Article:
People. Despite the cesspool that our species too often lets itself sink to, people are sometimes astonishingly noble, good, compassionate, empathetic, and kind. Speaking in regard to the life of us common folk especially, there must be at least marginally more good than bad, more honesty than dishonesty, otherwise civilization as we know it would not function. However, the farther I go in life and the more I observe, the more I see that humanity hardly fits neatly within some sort of good versus evil binary. That works fine in basic storytelling, especially tales crafted to delight children and teach them the beginnings of morality. It does not translate to reality.
Of course there is something of a caveat to this. I believe all humans are occupied of some ratio of what we’ll temporarily call good and evil for simplicity’s sake. Obviously some members of the species are so thoroughly tilted to one side that they might as well be seen as one hundred percent evil, practically speaking. Some people seem to be born literally without the capacity to experience empathy. We all have darkness within us, though. Religious folk, especially the monotheists, recognized this but perverted a simple observation of nature into ideas such as original sin. They perpetuated the notion that humanity was somehow at one point pure, uncorrupted, but became tainted by evil, passing this on genetically such as that now every child is considered a sinner from the moment they’re born, or even conceived depending on who you ask. Clearly this was a metaphor describing humanity’s evolution from pure animal that lacked the ability to perceive the ugliness of what it had to do to survive, to a species with sentience and self-awareness. We weren’t some pure, uncorrupted beings, certainly the opposite, it’s merely that the evolution of our brains reached a tipping point that opened the door to abstract thought. With each succeeding generation or set of generations, we kept opening up more and more brain power to handle more complex ideas and eventually build what we know as civilization, guided by morals, ethics, laws, codes of conduct, all designed to keep our animal natures in check.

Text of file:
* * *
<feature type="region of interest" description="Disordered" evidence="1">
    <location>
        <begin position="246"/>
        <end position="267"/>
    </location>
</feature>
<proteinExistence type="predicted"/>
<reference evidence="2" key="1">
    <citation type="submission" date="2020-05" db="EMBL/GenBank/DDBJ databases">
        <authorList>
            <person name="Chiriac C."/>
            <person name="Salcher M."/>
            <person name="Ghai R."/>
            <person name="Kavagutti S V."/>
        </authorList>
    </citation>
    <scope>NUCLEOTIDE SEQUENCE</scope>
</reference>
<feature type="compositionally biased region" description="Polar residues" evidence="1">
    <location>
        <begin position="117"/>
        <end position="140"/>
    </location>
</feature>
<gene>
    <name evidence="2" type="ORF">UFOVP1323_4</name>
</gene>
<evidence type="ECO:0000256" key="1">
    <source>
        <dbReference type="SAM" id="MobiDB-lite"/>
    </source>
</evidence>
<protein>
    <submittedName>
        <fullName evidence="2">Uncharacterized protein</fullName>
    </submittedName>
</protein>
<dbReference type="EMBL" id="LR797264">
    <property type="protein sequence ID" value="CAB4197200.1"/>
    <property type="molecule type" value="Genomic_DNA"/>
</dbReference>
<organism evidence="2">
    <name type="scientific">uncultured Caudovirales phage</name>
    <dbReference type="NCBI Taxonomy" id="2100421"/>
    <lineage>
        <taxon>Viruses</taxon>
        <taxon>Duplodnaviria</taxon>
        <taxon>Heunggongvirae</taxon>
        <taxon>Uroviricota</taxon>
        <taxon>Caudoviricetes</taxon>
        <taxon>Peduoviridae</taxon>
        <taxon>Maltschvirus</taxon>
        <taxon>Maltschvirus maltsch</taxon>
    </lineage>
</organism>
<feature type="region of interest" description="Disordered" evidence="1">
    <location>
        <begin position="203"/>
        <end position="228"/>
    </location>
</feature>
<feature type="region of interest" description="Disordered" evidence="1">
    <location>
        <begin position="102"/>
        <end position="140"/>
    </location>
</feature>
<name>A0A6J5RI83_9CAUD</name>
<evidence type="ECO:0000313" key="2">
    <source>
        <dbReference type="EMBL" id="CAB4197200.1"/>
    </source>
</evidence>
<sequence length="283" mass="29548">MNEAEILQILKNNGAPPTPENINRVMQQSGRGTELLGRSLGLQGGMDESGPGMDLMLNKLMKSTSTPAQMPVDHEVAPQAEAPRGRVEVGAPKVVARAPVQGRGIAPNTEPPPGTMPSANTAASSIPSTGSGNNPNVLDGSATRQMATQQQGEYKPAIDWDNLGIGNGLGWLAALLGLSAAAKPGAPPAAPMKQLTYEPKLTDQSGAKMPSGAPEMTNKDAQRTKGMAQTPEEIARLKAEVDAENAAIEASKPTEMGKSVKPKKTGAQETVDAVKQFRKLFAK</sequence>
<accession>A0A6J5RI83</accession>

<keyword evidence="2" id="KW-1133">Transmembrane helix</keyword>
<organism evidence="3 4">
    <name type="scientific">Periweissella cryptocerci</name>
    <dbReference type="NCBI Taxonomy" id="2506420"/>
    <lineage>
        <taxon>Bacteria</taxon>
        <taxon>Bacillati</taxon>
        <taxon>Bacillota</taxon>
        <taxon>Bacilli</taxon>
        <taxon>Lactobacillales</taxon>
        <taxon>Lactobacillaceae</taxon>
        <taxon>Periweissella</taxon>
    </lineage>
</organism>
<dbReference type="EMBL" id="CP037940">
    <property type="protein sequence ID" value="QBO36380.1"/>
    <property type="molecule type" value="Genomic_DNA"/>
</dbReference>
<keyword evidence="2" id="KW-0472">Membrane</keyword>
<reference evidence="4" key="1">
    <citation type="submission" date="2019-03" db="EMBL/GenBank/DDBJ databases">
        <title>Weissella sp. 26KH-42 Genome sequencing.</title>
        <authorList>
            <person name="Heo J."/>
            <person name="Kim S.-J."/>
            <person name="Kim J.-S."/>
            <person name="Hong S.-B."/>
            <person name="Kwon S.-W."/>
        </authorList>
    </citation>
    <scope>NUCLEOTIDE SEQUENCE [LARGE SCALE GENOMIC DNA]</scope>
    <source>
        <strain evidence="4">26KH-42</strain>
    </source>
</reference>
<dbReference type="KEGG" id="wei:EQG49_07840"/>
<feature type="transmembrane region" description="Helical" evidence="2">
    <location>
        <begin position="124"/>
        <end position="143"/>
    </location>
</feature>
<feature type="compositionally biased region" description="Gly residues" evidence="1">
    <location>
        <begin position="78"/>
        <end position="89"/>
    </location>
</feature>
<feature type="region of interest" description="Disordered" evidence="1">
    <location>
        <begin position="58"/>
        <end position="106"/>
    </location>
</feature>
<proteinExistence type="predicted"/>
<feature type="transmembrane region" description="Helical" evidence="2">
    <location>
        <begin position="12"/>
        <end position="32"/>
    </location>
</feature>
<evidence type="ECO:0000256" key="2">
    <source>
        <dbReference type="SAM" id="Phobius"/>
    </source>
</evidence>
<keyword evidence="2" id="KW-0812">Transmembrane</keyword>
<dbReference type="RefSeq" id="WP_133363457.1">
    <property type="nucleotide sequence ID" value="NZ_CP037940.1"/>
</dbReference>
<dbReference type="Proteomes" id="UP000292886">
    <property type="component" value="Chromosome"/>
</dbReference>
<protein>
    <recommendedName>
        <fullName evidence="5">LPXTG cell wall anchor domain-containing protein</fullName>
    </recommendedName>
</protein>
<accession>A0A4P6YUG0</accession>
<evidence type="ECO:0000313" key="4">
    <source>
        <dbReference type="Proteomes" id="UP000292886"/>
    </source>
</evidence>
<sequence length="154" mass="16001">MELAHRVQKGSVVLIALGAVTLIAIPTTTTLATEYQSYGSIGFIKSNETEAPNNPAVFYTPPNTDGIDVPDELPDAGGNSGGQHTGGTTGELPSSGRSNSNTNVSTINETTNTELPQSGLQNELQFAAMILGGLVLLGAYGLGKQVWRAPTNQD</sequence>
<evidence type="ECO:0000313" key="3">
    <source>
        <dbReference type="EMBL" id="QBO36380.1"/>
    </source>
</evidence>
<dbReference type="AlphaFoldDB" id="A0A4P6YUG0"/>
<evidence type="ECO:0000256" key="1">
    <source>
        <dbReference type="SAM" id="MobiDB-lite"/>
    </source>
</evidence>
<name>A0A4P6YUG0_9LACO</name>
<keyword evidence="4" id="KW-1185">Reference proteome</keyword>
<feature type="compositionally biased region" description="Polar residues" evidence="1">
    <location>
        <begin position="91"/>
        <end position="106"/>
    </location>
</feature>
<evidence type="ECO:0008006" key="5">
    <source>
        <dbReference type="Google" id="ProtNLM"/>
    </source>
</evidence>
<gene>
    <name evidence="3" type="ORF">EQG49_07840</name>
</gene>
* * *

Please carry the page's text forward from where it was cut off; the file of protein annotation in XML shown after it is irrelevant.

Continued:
“We can admit that we’re killers,” Captain Kirk said (TOS: “A Taste of Armageddon”), “but we’re not going to kill today. That’s all it takes.” A simple line from a 1960s television show, but how astute it is! Few want to admit it, but we’re all animals. It’s not because of sin. It’s not because we failed some morality test from birth, or are harboring evil spirits. We’re animals, born and raised on a planet that, while beautiful, wondrous, and spectacular in so many ways, is incredibly deadly and treacherous. Nature does not broker favors. It’s not out to get us, but it’s not for us either, it simply exists and we are but one part of it. In order to survive and evolve on a hostile planet, in bodies that can die all so easily and in an exhaustively long list of different ways, our survival instincts had to be hardwired to a fault. We had to learn to be wary of all dangers, and in a development unlike many other animals, we learned to anticipate possible future dangers (this is the beginning of what we now suffer from, namely anxiety). The earliest forms of storytelling were useful methods to warn other humans of what threats lurked out in the unknown, but also what potential wonders might await. There is this general attitude we carry as a species, that somehow these deep-rooted survival instincts are something from our distant past and are no longer relevant. I beg to differ. They permeate everything. We may have executive functions in our brain, what we might call our true inner voice, the voice that is more or less the same one you speak with, that which is meant to represent and encapsulate you as an entire being. This executive, however, is not fully in charge.